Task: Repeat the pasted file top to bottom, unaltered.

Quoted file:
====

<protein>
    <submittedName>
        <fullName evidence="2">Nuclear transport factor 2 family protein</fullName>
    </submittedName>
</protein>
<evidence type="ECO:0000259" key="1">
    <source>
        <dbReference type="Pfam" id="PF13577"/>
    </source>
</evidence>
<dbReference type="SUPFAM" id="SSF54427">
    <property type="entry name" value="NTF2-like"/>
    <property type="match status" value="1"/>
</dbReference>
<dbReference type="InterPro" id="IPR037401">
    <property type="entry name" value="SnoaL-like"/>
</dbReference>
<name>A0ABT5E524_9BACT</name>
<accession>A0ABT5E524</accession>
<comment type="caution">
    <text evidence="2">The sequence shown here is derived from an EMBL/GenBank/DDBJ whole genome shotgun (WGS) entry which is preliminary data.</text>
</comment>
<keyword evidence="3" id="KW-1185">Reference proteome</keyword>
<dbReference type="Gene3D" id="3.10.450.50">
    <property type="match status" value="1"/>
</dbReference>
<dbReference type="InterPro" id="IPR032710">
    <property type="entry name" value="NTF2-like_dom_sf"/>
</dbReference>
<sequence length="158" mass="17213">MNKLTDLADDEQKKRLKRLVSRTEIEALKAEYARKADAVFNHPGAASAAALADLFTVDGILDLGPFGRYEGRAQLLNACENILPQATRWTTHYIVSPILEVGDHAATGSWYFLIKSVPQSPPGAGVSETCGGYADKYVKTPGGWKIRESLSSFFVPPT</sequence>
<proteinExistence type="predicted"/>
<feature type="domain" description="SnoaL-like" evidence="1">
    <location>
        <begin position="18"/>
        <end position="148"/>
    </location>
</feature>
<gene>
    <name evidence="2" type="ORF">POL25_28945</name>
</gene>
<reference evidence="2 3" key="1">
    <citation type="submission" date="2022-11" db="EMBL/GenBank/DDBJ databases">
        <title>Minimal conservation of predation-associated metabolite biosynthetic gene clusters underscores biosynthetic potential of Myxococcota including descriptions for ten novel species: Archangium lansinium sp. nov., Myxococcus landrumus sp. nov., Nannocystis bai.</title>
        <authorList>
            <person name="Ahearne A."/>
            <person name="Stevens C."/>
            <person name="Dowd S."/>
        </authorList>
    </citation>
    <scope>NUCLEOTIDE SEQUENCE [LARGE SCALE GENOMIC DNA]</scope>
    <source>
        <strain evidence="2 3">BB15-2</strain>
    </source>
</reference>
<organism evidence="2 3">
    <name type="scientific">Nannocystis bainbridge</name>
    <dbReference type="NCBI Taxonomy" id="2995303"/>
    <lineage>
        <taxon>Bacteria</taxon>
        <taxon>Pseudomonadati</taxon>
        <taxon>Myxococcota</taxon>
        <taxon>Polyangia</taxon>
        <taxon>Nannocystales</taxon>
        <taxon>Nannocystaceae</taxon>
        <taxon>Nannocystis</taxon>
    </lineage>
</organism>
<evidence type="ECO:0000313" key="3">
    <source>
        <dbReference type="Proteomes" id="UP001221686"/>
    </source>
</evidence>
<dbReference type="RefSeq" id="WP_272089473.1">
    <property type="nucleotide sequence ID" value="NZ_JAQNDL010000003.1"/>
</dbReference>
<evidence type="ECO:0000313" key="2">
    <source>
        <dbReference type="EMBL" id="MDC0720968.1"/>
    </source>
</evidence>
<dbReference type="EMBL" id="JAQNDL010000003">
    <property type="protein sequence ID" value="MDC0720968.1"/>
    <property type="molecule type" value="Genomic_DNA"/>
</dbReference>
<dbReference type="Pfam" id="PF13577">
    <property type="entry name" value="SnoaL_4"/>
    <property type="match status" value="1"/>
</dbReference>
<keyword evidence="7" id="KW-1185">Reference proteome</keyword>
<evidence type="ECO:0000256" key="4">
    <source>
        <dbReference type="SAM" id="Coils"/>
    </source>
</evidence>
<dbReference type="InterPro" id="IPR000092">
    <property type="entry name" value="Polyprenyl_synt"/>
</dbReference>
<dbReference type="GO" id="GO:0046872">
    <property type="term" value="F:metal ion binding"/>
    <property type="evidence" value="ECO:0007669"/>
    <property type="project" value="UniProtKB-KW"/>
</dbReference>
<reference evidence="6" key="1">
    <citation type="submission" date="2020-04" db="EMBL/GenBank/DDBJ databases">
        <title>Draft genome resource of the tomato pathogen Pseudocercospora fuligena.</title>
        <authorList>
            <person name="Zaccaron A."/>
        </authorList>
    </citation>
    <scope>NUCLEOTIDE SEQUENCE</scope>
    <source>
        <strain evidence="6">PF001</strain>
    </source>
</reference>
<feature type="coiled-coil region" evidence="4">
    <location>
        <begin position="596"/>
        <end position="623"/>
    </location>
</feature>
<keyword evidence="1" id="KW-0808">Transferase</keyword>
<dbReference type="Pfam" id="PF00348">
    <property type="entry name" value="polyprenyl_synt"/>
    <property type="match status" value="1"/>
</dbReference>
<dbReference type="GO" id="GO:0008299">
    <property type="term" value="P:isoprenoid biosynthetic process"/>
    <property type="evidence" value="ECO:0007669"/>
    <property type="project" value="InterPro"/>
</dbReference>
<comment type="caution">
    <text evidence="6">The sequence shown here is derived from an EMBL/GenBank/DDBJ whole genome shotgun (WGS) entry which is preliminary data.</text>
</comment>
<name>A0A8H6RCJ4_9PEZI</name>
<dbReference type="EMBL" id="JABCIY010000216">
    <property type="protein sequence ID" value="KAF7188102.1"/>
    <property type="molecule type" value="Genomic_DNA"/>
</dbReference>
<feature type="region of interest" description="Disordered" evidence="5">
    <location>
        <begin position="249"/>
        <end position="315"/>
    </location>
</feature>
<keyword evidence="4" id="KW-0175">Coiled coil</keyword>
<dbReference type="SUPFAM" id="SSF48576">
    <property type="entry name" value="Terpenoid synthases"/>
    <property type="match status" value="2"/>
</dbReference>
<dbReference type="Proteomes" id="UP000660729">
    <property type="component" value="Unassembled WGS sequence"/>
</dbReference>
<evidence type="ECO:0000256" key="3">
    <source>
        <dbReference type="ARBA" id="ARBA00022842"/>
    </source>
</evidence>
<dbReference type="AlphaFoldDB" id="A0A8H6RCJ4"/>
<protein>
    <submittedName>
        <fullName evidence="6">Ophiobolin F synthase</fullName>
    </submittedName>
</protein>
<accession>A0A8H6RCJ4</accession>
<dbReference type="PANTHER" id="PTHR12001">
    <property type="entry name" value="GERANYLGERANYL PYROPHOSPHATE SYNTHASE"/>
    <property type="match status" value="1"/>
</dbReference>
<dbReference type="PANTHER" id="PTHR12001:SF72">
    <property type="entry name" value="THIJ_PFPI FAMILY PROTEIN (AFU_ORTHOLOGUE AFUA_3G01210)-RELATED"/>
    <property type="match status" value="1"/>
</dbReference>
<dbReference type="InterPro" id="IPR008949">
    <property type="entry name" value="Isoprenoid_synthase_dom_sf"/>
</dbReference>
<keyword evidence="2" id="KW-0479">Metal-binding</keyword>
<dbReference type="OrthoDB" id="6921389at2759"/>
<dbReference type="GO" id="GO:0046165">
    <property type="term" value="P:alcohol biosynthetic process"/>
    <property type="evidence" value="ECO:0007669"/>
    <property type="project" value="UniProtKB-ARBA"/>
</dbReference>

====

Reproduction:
<protein>
    <submittedName>
        <fullName evidence="2">Nuclear transport factor 2 family protein</fullName>
    </submittedName>
</protein>
<evidence type="ECO:0000259" key="1">
    <source>
        <dbReference type="Pfam" id="PF13577"/>
    </source>
</evidence>
<dbReference type="SUPFAM" id="SSF54427">
    <property type="entry name" value="NTF2-like"/>
    <property type="match status" value="1"/>
</dbReference>
<dbReference type="InterPro" id="IPR037401">
    <property type="entry name" value="SnoaL-like"/>
</dbReference>
<name>A0ABT5E524_9BACT</name>
<accession>A0ABT5E524</accession>
<comment type="caution">
    <text evidence="2">The sequence shown here is derived from an EMBL/GenBank/DDBJ whole genome shotgun (WGS) entry which is preliminary data.</text>
</comment>
<keyword evidence="3" id="KW-1185">Reference proteome</keyword>
<dbReference type="Gene3D" id="3.10.450.50">
    <property type="match status" value="1"/>
</dbReference>
<dbReference type="InterPro" id="IPR032710">
    <property type="entry name" value="NTF2-like_dom_sf"/>
</dbReference>
<sequence length="158" mass="17213">MNKLTDLADDEQKKRLKRLVSRTEIEALKAEYARKADAVFNHPGAASAAALADLFTVDGILDLGPFGRYEGRAQLLNACENILPQATRWTTHYIVSPILEVGDHAATGSWYFLIKSVPQSPPGAGVSETCGGYADKYVKTPGGWKIRESLSSFFVPPT</sequence>
<proteinExistence type="predicted"/>
<feature type="domain" description="SnoaL-like" evidence="1">
    <location>
        <begin position="18"/>
        <end position="148"/>
    </location>
</feature>
<gene>
    <name evidence="2" type="ORF">POL25_28945</name>
</gene>
<reference evidence="2 3" key="1">
    <citation type="submission" date="2022-11" db="EMBL/GenBank/DDBJ databases">
        <title>Minimal conservation of predation-associated metabolite biosynthetic gene clusters underscores biosynthetic potential of Myxococcota including descriptions for ten novel species: Archangium lansinium sp. nov., Myxococcus landrumus sp. nov., Nannocystis bai.</title>
        <authorList>
            <person name="Ahearne A."/>
            <person name="Stevens C."/>
            <person name="Dowd S."/>
        </authorList>
    </citation>
    <scope>NUCLEOTIDE SEQUENCE [LARGE SCALE GENOMIC DNA]</scope>
    <source>
        <strain evidence="2 3">BB15-2</strain>
    </source>
</reference>
<organism evidence="2 3">
    <name type="scientific">Nannocystis bainbridge</name>
    <dbReference type="NCBI Taxonomy" id="2995303"/>
    <lineage>
        <taxon>Bacteria</taxon>
        <taxon>Pseudomonadati</taxon>
        <taxon>Myxococcota</taxon>
        <taxon>Polyangia</taxon>
        <taxon>Nannocystales</taxon>
        <taxon>Nannocystaceae</taxon>
        <taxon>Nannocystis</taxon>
    </lineage>
</organism>
<evidence type="ECO:0000313" key="3">
    <source>
        <dbReference type="Proteomes" id="UP001221686"/>
    </source>
</evidence>
<dbReference type="RefSeq" id="WP_272089473.1">
    <property type="nucleotide sequence ID" value="NZ_JAQNDL010000003.1"/>
</dbReference>
<evidence type="ECO:0000313" key="2">
    <source>
        <dbReference type="EMBL" id="MDC0720968.1"/>
    </source>
</evidence>
<dbReference type="EMBL" id="JAQNDL010000003">
    <property type="protein sequence ID" value="MDC0720968.1"/>
    <property type="molecule type" value="Genomic_DNA"/>
</dbReference>
<dbReference type="Pfam" id="PF13577">
    <property type="entry name" value="SnoaL_4"/>
    <property type="match status" value="1"/>
</dbReference>
<keyword evidence="7" id="KW-1185">Reference proteome</keyword>
<evidence type="ECO:0000256" key="4">
    <source>
        <dbReference type="SAM" id="Coils"/>
    </source>
</evidence>
<dbReference type="InterPro" id="IPR000092">
    <property type="entry name" value="Polyprenyl_synt"/>
</dbReference>
<dbReference type="GO" id="GO:0046872">
    <property type="term" value="F:metal ion binding"/>
    <property type="evidence" value="ECO:0007669"/>
    <property type="project" value="UniProtKB-KW"/>
</dbReference>
<reference evidence="6" key="1">
    <citation type="submission" date="2020-04" db="EMBL/GenBank/DDBJ databases">
        <title>Draft genome resource of the tomato pathogen Pseudocercospora fuligena.</title>
        <authorList>
            <person name="Zaccaron A."/>
        </authorList>
    </citation>
    <scope>NUCLEOTIDE SEQUENCE</scope>
    <source>
        <strain evidence="6">PF001</strain>
    </source>
</reference>
<feature type="coiled-coil region" evidence="4">
    <location>
        <begin position="596"/>
        <end position="623"/>
    </location>
</feature>
<keyword evidence="1" id="KW-0808">Transferase</keyword>
<dbReference type="Pfam" id="PF00348">
    <property type="entry name" value="polyprenyl_synt"/>
    <property type="match status" value="1"/>
</dbReference>
<dbReference type="GO" id="GO:0008299">
    <property type="term" value="P:isoprenoid biosynthetic process"/>
    <property type="evidence" value="ECO:0007669"/>
    <property type="project" value="InterPro"/>
</dbReference>
<comment type="caution">
    <text evidence="6">The sequence shown here is derived from an EMBL/GenBank/DDBJ whole genome shotgun (WGS) entry which is preliminary data.</text>
</comment>
<name>A0A8H6RCJ4_9PEZI</name>
<dbReference type="EMBL" id="JABCIY010000216">
    <property type="protein sequence ID" value="KAF7188102.1"/>
    <property type="molecule type" value="Genomic_DNA"/>
</dbReference>
<feature type="region of interest" description="Disordered" evidence="5">
    <location>
        <begin position="249"/>
        <end position="315"/>
    </location>
</feature>
<keyword evidence="4" id="KW-0175">Coiled coil</keyword>
<dbReference type="SUPFAM" id="SSF48576">
    <property type="entry name" value="Terpenoid synthases"/>
    <property type="match status" value="2"/>
</dbReference>
<dbReference type="Proteomes" id="UP000660729">
    <property type="component" value="Unassembled WGS sequence"/>
</dbReference>
<evidence type="ECO:0000256" key="3">
    <source>
        <dbReference type="ARBA" id="ARBA00022842"/>
    </source>
</evidence>
<dbReference type="AlphaFoldDB" id="A0A8H6RCJ4"/>
<protein>
    <submittedName>
        <fullName evidence="6">Ophiobolin F synthase</fullName>
    </submittedName>
</protein>
<accession>A0A8H6RCJ4</accession>
<dbReference type="PANTHER" id="PTHR12001">
    <property type="entry name" value="GERANYLGERANYL PYROPHOSPHATE SYNTHASE"/>
    <property type="match status" value="1"/>
</dbReference>
<dbReference type="PANTHER" id="PTHR12001:SF72">
    <property type="entry name" value="THIJ_PFPI FAMILY PROTEIN (AFU_ORTHOLOGUE AFUA_3G01210)-RELATED"/>
    <property type="match status" value="1"/>
</dbReference>
<dbReference type="InterPro" id="IPR008949">
    <property type="entry name" value="Isoprenoid_synthase_dom_sf"/>
</dbReference>
<keyword evidence="2" id="KW-0479">Metal-binding</keyword>
<dbReference type="OrthoDB" id="6921389at2759"/>
<dbReference type="GO" id="GO:0046165">
    <property type="term" value="P:alcohol biosynthetic process"/>
    <property type="evidence" value="ECO:0007669"/>
    <property type="project" value="UniProtKB-ARBA"/>
</dbReference>